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Researchers home in on how brain handles abstract thought

Postdoctoral fellow Jonathan Wallis (left) and Professor Earl Miller have pinpointed how and where abstract thoughts are represented in monkeys' brains.
Postdoctoral fellow Jonathan Wallis (left) and Professor Earl Miller have pinpointed how and where abstract thoughts are represented in monkeys' brains.
Photo / Donna Coveney

MIT researchers reported in the June 21 issue of Nature that they have pinpointed how and where abstract thoughts are represented in the brain.

The study, in which monkeys apply rules about "same" and "different" to a myriad of images, shows that the prefrontal cortex -- the part of the brain directly behind the eyes -- works on the abstract assignment rather than simply recalling the pictures.

In other words, the MIT researchers have identified the part of the brain that figures out the rules of the game, but does not play the game. Most previous brain research has uncovered brain regions that perform concrete tasks, such as recognizing places or moving muscles.

These results could change the way psychiatrists and others think about the effects of damage from illness or injury to the prefrontal cortex, said author Earl K. Miller, the Class of 1956 Associate Professor of Brain and Cognitive Sciences in the Center for Learning and Memory.

Widely thought to be a memory problem, these patients' inability to coordinate their lives may be more of an abstract thinking problem. "This makes sense, because complex behaviors all rely on knowing the 'rules of the game,'" Miller said.

Abnormal functioning of the prefrontal cortex is implicated in schizophrenia, attention deficit disorder, obsessive-compulsive disorder and other diseases. Miller's laboratory is one of a handful in the world developing and testing hypotheses on how the prefrontal cortex does its job.


Miller and lead author Jonathan D. Wallis, a postdoctoral fellow in the Center for Learning and Memory, are interested in is the deepest issue in cognitive science, called executive or cognitive control. "It governs how you decide what behaviors to engage in, how you make decisions, how you decide what to pay attention to, what to do with your life," Miller said.

"We do not know how, or even whether, prefrontal cortex neurons can encode abstract rules," the authors wrote. "Virtually nothing is known about how these abstractions are stored in the brain."

You can't teach a monkey an abstract concept such as world peace, but you can teach it -- with much patience and effort -- to apply a general rule to different situations.

The researchers trained monkeys to identify whether hundreds of different pictures were the same or different. By recording signals from brain cells in the prefrontal cortex of monkeys as they perform cognitive tasks, scientists explore which circuits hold information "in mind," a skill necessary for information processing and thinking.

The monkeys were sometimes required to release a joystick if a picture was the same as the one shown before it and sometimes if the pictures were different. The monkeys could apply the rule to pictures they had never seen before, showing that they were really dealingwith abstractions, Wallis said.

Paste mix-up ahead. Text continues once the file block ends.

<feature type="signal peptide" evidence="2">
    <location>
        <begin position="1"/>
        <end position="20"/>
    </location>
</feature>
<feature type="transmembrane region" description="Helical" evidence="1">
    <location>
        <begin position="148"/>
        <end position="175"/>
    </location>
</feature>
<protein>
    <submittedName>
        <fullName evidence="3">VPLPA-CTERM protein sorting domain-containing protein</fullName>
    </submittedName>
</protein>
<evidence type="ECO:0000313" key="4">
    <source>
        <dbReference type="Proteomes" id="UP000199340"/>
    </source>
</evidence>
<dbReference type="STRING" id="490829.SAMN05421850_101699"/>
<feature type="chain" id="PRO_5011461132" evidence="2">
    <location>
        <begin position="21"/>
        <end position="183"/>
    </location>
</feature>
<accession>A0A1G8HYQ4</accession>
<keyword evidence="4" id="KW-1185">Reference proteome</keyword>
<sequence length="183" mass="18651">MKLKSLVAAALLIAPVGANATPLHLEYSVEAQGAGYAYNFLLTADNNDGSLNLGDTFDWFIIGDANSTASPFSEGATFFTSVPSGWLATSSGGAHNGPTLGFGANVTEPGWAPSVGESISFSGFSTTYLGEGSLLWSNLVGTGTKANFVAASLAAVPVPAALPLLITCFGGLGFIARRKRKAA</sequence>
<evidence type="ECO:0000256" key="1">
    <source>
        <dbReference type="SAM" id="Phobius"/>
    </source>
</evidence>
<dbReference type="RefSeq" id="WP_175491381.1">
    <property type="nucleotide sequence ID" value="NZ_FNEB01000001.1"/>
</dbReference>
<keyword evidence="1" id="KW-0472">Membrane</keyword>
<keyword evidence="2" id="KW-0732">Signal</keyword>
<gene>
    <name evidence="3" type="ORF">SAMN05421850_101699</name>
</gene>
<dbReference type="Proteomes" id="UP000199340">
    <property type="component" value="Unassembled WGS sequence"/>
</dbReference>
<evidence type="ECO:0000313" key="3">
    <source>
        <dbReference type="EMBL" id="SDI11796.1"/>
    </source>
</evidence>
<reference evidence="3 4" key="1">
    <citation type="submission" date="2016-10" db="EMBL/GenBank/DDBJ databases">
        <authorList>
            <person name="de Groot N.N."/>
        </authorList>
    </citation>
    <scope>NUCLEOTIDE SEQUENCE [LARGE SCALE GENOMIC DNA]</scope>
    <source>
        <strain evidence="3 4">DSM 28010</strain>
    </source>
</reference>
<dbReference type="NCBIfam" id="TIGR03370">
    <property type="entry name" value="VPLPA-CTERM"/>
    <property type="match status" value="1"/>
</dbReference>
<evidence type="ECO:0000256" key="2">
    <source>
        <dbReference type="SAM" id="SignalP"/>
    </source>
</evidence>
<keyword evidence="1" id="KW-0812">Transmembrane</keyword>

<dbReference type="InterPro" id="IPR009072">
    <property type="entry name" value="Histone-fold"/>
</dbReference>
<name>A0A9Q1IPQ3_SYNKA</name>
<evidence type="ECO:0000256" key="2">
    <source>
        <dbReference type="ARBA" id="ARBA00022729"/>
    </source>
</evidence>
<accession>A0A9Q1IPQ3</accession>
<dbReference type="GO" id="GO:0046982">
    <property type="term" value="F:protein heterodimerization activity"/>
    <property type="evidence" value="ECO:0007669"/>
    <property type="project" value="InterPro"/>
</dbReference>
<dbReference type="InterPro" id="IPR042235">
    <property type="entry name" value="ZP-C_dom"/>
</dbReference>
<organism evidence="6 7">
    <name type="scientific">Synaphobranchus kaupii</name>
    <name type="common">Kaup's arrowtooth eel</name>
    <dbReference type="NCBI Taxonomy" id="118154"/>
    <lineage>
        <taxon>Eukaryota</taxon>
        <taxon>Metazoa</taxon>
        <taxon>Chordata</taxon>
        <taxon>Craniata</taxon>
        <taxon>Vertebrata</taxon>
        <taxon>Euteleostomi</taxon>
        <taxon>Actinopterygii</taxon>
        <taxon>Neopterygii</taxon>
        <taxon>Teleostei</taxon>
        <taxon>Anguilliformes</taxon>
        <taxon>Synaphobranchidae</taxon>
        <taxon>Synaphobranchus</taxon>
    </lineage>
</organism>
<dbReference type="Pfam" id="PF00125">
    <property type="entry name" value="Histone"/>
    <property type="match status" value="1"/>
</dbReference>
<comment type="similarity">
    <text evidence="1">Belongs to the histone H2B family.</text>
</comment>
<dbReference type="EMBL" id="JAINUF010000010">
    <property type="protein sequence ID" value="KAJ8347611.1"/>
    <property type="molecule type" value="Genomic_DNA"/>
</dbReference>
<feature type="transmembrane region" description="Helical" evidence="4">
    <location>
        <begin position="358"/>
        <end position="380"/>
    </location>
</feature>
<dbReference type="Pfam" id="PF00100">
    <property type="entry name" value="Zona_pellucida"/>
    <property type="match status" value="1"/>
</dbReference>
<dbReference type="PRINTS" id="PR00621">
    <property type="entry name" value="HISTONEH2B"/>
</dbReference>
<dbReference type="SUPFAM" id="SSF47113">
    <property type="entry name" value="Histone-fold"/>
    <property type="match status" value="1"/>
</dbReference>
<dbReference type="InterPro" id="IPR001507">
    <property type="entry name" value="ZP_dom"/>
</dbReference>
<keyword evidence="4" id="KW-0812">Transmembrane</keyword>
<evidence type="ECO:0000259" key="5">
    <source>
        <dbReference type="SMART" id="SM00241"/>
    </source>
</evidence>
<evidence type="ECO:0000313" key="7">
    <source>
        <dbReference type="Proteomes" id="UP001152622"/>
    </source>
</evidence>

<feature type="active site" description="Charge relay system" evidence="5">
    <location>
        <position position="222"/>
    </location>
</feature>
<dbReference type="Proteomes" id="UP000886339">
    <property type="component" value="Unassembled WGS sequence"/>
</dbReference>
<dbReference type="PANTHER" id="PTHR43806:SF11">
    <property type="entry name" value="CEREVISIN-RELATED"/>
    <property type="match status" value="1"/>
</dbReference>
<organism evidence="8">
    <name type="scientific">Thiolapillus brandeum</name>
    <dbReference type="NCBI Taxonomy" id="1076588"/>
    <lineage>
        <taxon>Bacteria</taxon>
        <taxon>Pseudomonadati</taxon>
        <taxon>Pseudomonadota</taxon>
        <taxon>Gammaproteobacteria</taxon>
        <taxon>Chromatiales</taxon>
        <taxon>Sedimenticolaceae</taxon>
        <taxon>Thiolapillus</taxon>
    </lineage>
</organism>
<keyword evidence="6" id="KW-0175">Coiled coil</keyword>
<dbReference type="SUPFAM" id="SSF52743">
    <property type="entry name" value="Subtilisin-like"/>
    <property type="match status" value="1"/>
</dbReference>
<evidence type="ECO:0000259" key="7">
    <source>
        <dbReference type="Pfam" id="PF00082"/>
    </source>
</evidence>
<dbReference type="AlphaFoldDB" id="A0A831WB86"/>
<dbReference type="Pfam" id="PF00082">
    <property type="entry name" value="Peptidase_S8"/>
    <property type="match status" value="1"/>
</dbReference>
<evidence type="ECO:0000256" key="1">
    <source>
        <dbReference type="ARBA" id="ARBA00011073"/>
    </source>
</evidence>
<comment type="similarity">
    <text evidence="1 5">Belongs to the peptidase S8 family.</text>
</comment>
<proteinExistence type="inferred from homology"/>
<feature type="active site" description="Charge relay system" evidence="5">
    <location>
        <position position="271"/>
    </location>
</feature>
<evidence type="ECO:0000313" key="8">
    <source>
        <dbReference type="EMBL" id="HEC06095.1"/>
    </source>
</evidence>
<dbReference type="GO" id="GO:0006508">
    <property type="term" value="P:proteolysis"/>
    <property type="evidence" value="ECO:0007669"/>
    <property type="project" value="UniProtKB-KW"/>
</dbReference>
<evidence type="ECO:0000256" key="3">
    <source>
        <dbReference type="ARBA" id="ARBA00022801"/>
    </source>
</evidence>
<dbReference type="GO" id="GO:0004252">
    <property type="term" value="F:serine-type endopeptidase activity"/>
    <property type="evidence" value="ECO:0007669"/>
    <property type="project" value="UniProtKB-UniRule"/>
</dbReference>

After more than nine months of training, the monkeys were able to respond instantly to the rule and were right more than 85 percent of the time. Still, judging by the difficulty of the training, Wallis said this task is about at the limit of the animal's intelligence.

Before each test, the monkey was given cues (a sip of juice or a tone) to indicate whether it was being asked to find a match or nonmatch. The monkey then looked at the pictures and responded with the joystick.

In each test, the animal had to apply the abstract rule of same or different and recall the individual photos. "By far the majority of the neurons were concerned with the abstract concept than with short-term memory," Wallis said. "Much to our surprise, a huge number of neurons had the rules of the game as their primary concern."


In studies of monkeys and humans with damage to the prefrontal cortex, researchers have found many of the same cognitive problems seen in schizophrenic patients. Among them is what is widely believed to be a disorder of working memory, which allows one to keep several pieces of information in mind simultaneously.

The current work provides another explanation for loose associations, inattentiveness and disordered thought processes found in schizophrenics.

People with impaired prefrontal cortex function often cannot manage the day-to-day responsibilities of work or relationships. While it is necessary to hold items in short-term memory to carry out these tasks, "you also have to exhibit general principles of behavior to keep on task," Miller said. Otherwise, you are totally stimulus-bound -- if you see something, you act on it automatically, whether or not it helps you achieve your goal.

The authors of the study reported in Nature are Miller, Wallis and postdoctoral associate Kathleen C. Anderson, also affiliated with the Center for Learning and Memory.

This work is funded by the National Institute of Neurological Disorders and Stroke, the National Institute of Mental Health, the RIKEN-MIT Neuroscience Research Center and the Class of 1956 chair.

A version of this article appeared in MIT Tech Talk on July 18, 2001.

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